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Transcult Psychiatry. 2008 Sep;45(3):439-54. doi: 10.1177/1363461508094675.

Usefulness of the construct of social network to explain mental health service utilization by the maori population in new zealand.

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Department of Psychiatry, University of Auckland.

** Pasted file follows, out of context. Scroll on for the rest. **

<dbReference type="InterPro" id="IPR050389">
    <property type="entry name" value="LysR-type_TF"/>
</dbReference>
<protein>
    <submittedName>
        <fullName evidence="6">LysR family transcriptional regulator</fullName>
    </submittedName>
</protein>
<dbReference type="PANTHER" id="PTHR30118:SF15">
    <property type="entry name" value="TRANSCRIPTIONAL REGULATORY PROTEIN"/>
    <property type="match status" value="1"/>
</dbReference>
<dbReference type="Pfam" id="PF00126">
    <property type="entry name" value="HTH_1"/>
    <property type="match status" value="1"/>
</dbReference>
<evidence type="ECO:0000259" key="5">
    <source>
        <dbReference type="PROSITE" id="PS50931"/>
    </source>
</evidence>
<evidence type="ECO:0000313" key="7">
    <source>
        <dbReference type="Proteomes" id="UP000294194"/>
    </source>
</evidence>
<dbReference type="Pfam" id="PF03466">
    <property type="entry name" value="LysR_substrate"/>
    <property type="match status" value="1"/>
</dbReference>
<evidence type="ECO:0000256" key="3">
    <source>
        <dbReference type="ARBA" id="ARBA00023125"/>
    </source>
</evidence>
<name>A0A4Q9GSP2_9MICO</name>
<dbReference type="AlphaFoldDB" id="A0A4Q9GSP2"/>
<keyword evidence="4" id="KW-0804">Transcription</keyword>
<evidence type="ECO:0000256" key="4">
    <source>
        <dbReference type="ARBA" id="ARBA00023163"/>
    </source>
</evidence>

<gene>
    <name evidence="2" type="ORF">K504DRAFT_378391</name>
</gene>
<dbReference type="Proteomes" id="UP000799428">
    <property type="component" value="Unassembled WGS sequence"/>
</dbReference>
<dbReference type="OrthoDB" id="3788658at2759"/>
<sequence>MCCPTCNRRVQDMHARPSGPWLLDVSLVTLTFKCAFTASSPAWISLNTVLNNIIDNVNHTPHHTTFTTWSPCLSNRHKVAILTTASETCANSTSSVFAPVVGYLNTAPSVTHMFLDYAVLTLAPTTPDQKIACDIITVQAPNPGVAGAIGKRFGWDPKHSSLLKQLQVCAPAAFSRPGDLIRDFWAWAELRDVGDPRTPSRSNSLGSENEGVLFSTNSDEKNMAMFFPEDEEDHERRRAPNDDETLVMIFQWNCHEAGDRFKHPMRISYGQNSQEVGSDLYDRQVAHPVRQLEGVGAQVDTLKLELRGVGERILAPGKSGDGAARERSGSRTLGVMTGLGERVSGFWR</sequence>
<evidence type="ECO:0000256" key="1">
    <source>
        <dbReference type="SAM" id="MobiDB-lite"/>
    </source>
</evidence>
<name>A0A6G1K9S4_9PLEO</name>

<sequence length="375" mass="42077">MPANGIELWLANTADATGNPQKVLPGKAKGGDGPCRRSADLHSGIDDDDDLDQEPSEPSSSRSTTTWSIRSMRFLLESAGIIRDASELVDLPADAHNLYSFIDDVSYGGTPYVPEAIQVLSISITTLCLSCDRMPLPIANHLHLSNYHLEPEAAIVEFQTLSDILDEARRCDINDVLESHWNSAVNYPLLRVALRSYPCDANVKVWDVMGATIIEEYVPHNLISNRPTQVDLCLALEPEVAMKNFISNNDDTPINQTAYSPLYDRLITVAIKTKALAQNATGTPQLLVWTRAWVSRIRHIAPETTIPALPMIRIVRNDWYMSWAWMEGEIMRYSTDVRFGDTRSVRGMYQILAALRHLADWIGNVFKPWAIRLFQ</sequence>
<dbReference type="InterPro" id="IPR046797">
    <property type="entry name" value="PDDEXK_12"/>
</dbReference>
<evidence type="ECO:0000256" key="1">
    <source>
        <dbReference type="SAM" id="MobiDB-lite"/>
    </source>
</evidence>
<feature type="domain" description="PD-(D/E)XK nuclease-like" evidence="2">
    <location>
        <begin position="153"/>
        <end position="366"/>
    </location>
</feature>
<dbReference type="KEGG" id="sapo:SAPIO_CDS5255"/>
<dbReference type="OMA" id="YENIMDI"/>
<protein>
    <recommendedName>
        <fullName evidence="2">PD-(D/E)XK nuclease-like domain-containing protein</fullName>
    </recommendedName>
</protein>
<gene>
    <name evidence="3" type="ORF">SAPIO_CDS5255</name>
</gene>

This article briefly reviews the literature on the relationship between social network and mental health, and presents a theoretical framework outlining the role social networks may play in explaining the differential mental health service utilization rates between Maori and European people of New Zealand. By buffering individuals from the ill effects of stressful events, social networks may have a protective effect on people's mental health. In addition, social networks influence the way people with mental illnesses use mental health services. An inverse relationship between the size of an individual's social network and the rate of utilization of in-patient services has been reported. Despite having a larger and presumably more supportive social networks, Maori are over-represented in mental health service utilization statistics. Using the Maori example, we demonstrate that ethnic differences exist in the structure of social networks and the provision of social support to their members. Such differences may be based on the degree of emphasis placed on kinship or on individualism by cultures and on the receptivity or prejudice of the host community. We examine the sources of stress on Maori social networks that may adversely affect the network's ability to support its members experiencing mental illnesses. Caution must be exercised in using service utilization rates as measures of the mental health needs of different ethnic groups because of problems with help seeking and the detection of mental health issues in different ethnic groups.

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